As a landmark new building on the Belfast landscape, the Lyric Theatre gets a lot of visitors on a daily basis.
Many visitors take a guided tour to see the impressive new theatre spaces or hear about the art collection and theatre’s 60 year history. Others just wander around the entrance foyer or up to the café bar with its magnificent views over the River Lagan.
One unassuming visitor who was hovering near the café bar turned out to have a very intimate connection with the Lyric. The young lady was with her father who was snapping away with his camera. When I approached them, I discovered they had come all the way from Toronto, Canada and that she was none other than the great-niece of Lyric Theatre founder, Mary O'Malley.
Dr Pearse and Mary O'Malley founded the Lyric Players Theatre Company in 1951 at their home in Derryvolgie Avenue in south Belfast. Over the next sixteen years the group and its activities rapidly expanded to include regular poetry recitals, lectures, art exhibitions, a crafts gallery, publishing and a music and drama school for children. Many ofIreland’s finest artists, writers and performers joined forces with the O’Malleys during this extraordinary period of artistic growth. Eventually, in 1968, a purpose-built theatre was opened inRidgeway Street, Stranmillis – the site of the current new theatre.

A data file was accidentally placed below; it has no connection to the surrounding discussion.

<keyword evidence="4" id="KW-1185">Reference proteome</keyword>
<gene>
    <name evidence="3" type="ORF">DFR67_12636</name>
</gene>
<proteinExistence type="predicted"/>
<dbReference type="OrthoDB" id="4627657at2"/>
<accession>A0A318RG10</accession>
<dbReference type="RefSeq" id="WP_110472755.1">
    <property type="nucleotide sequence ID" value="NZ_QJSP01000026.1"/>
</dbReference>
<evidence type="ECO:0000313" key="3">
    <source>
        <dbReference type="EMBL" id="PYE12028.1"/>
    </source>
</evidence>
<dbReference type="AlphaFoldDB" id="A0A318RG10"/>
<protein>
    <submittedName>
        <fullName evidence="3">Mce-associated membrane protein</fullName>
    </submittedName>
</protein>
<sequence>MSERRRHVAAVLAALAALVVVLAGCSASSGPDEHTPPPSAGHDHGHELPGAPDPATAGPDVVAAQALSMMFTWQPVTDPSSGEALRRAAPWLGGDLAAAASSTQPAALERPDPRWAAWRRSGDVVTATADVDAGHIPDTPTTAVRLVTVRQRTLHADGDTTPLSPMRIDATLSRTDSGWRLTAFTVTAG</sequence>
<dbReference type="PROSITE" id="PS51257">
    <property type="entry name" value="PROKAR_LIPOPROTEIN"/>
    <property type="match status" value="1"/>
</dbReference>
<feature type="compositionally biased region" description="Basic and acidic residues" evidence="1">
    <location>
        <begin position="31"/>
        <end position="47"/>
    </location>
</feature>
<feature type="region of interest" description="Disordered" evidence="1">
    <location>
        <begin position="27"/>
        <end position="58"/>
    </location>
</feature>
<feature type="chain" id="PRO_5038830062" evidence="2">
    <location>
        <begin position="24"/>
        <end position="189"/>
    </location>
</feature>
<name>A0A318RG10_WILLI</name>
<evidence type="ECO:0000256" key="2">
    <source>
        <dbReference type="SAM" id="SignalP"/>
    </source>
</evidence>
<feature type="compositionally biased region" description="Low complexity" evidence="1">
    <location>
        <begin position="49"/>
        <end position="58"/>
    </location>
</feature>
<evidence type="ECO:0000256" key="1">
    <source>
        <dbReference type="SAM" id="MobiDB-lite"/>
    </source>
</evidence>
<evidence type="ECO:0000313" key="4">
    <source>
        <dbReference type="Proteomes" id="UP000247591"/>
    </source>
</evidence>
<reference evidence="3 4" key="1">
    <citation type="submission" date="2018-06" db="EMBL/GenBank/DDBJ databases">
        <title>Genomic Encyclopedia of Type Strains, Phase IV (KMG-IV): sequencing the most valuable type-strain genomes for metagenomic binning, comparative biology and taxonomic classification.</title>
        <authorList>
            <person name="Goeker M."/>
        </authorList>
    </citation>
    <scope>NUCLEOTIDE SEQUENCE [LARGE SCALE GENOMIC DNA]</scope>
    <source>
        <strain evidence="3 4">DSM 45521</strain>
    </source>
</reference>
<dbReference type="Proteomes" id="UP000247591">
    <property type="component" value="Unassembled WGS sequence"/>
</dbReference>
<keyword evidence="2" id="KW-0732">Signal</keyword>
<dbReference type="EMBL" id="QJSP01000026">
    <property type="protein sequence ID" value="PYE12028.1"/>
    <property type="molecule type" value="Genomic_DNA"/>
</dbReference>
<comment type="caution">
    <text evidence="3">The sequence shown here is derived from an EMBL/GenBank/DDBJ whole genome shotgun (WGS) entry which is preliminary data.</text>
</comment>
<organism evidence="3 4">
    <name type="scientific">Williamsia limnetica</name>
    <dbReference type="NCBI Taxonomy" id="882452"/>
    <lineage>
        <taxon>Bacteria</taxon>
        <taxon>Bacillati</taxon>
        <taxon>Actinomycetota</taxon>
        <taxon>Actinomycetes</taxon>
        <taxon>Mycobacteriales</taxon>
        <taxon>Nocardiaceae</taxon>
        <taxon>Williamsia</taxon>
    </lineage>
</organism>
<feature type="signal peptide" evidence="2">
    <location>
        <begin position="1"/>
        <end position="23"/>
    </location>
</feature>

The O'Malleys' great-niece, Siobhán O'Malley is herself a drama student at the University of Toronto and this was her first visit to the Lyric. Siobhan and her father, Paul Toner, had timed their visit well as we had invited bloggers and tweeters to come in for a sneak peek of a rehearsal of The Importance of Being Earnest on the Northern Bank Stage.
As Siobhán had studied the play, she said she was delighted to watch the scene with Patrick Moy as Jack/Ernest and Melody Grove as Gwendolen who have been getting excellent reviews.
“It was absolutely fantastic,” she said. “The costume and set are amazing! I love the play. I’d love to act here myself – one day.”
The icing on the cake for Siobhán and her dad, Paul Toner, was a photo next to the bust of her great-aunt Mary which is proudly displayed in the theatre.